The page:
by Jacqueline Emigh
How will new PC architectures like Intel’s Sandy Bridge and AMD’s Bobcat-based Fusion APU impact users’ needs for standalone graphics cards? Nobody will know for sure until systems based on integrated CPU/GPU architectures start shipping, but Intel and AMD have been dropping hints about how these systems might compete.
Neither vendor is under any illusion that its integrated architecture is going to replace high-end graphics cards. However, the lower-end discrete graphics popular among many gamers and other users today could be a different matter.
Intel has been touting Sandy Bridge’s built-in GPU for mainstream gaming as well as video editing and encoding. The integrated architecture brings a “fantastic experience on media, playback and encoding and on being able to play mainstream games on [a] laptop,” said Tom Piazza, an Intel fellow, who spoke at the Intel Development Forum (IDF) last week.
AMD, a company which also makes graphics cards, has recently demo’d how its emerging Fusion APU integrated architecture for desktop and mobile PCs can accelerate not just games and HD video but common apps such as office productivity suites and Web browsers as well.
Can Sandy Bridge compete against Radeon HD 5450?
In demoing Sandy Bridge at Computex earlier this year, Intel presented a head-to-head visual comparison between its new GPU/CPU architecture running a computer game and an Intel Core i7 processor accompanied by an unidentified “midrange” graphics card.
Performance is just about identical across parameters such s resolution, dynamic lighting, and shadows, while Sandy Bridge consumes much less power, said David Perlmutter, Intel’s executive VP, during the demo.
The Intel architecture incorporates a multi-format codec aimed at working with the GPU’s execution units, or shaders, to speed up computationally intensive video processing. Like the current generation of HD graphics cards, Sandy Bridge will have up to 12 shaders, but Intel maintains that its integrated architecture will provide better caching and more clockspeed.
At the Intel Development Forum (IDF) last week, Piazza reportedly pointed to several technologies Intel has used to “move the performance of the graphics up while maintaining the same socket power.”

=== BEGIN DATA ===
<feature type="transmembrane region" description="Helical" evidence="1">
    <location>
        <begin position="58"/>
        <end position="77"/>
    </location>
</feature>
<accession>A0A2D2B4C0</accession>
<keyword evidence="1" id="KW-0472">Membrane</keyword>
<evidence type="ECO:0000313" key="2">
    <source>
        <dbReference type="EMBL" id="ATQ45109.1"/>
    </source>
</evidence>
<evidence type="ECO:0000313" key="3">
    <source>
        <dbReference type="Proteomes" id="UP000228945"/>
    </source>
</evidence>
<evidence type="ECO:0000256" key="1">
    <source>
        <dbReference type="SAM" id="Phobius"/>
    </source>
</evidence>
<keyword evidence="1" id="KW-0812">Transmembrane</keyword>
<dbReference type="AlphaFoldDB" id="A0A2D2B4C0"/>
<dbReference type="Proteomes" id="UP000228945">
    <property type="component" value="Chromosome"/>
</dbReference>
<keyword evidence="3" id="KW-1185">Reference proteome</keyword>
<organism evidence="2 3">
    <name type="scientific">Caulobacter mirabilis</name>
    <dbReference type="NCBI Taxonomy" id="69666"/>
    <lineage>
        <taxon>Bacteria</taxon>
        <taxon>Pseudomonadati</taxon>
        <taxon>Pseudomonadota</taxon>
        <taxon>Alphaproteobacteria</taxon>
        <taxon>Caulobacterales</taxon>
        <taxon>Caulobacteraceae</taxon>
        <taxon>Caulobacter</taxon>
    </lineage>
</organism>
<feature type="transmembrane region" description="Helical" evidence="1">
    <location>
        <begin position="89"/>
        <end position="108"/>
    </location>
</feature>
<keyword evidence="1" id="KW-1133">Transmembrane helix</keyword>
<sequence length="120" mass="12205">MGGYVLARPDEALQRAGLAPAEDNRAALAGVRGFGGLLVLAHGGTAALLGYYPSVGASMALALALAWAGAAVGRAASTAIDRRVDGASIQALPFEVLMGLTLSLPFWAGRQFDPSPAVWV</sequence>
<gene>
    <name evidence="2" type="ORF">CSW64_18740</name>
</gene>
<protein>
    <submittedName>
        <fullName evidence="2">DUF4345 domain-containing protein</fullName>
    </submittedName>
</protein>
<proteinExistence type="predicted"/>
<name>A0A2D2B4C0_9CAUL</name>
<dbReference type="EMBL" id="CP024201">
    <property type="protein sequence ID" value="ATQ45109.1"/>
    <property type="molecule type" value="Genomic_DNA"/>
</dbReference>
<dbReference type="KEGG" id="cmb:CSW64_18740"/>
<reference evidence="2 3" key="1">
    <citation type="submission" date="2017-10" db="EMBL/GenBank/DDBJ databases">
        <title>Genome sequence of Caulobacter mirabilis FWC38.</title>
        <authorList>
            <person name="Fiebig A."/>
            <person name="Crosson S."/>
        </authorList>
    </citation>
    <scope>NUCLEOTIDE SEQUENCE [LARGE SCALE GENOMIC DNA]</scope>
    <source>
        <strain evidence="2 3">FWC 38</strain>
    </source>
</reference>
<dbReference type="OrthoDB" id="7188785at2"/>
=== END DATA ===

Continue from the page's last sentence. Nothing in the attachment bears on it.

These include a new “transcendental math” capability for gaining four to 20 times more throughput; a second-generation parallel branch and a larger register file for improved parallelization; and new instructions to reach 1-to-1 with API ISA (CISC) and higher throughput at the same clock rate.
As some see it, Sandy Bridge will compete with low-end discrete graphics cards such as AMD’s Radeon HD 5450.
Yet according to others, it isn’t certain whether Sandy Bridge will perform as well in real world gaming as under the controlled conditions of a trade show demo.
Furthermore, since Sandy Bridge will use DirectX 10.1 instead of DirectX 11 graphics, it might not even be ideal for the majority of gaming titles.
Fusion APU to support DirectX 11
In contrast, the Fusion APU architecture will combine dual low-power CPU cores codenamed “Bobcat” with an on-die Unified Video Decoder (UVD) and “DirectX 11-capable GPU cores derived from the award-winning AMD Radeon discrete GPU,” said John Taylor, AMD’s PR director, in a blog post during the IFA show earlier this month.
Taylor didn’t specify which Radeon GPUs he meant. However, he noted that the APU will come in “two flavors based on performance and (low) power draws.”
Desktop PCs, notebooks, and netbooks based on Fusion APU are codenamed “Brazos.” An 18-watt TDP APU codenamed “Zacate” will show up in desktop PCs and “ultrathin, mainstream, and value notebooks,” Taylor said.
On the other hand, a 9-watt APU codenamed “Ontario” will be used for netbooks and small form factor desktops and devices.
Ontario and Zacate will each feature two Bobcat x86 cores with full support for DirectX 11. In addition, the built-in UVD will provide HD video acceleration at up to 1080p resolution, according to Taylor.
The integrated architecture will render text, graphics, and video faster in “mainstream computing workloads,” said Rick Gayle, a division manager in AMD’s Mobile Marketing Group Microsoft’s Office 2010 will take advantage of the integrated graphics, as will Microsoft’s Internet Explorer (IE) 9 and forthcoming upgrades to Google’s Chrome, Mozilla’s Firefox, and other browsers, he said.
AMD’s Fusion APU and Intel’s Sandy Bridge will both include support for DirectCompute, Microsoft’s programming interface, and OpenCL, a cross-platform programming interface stand for multi-core x86 and accelerated GPU computing.
Performance and pricing will count
Still, it’s unclear how much impact will be withstood by standalone graphics cards from either AMD or Nvidia, its main rival in that space.
Much is likely to depend on the actual real world performance of the integrated graphics systems from Intel and AMD, along with the pricing of PCs built on these systems.
Some users who have already outfitted their PCs with low-end graphics cards might opt to hold on to their existing computer set-ups for a while, until performance improves and pricing on PCs with integrated graphics starts to slide.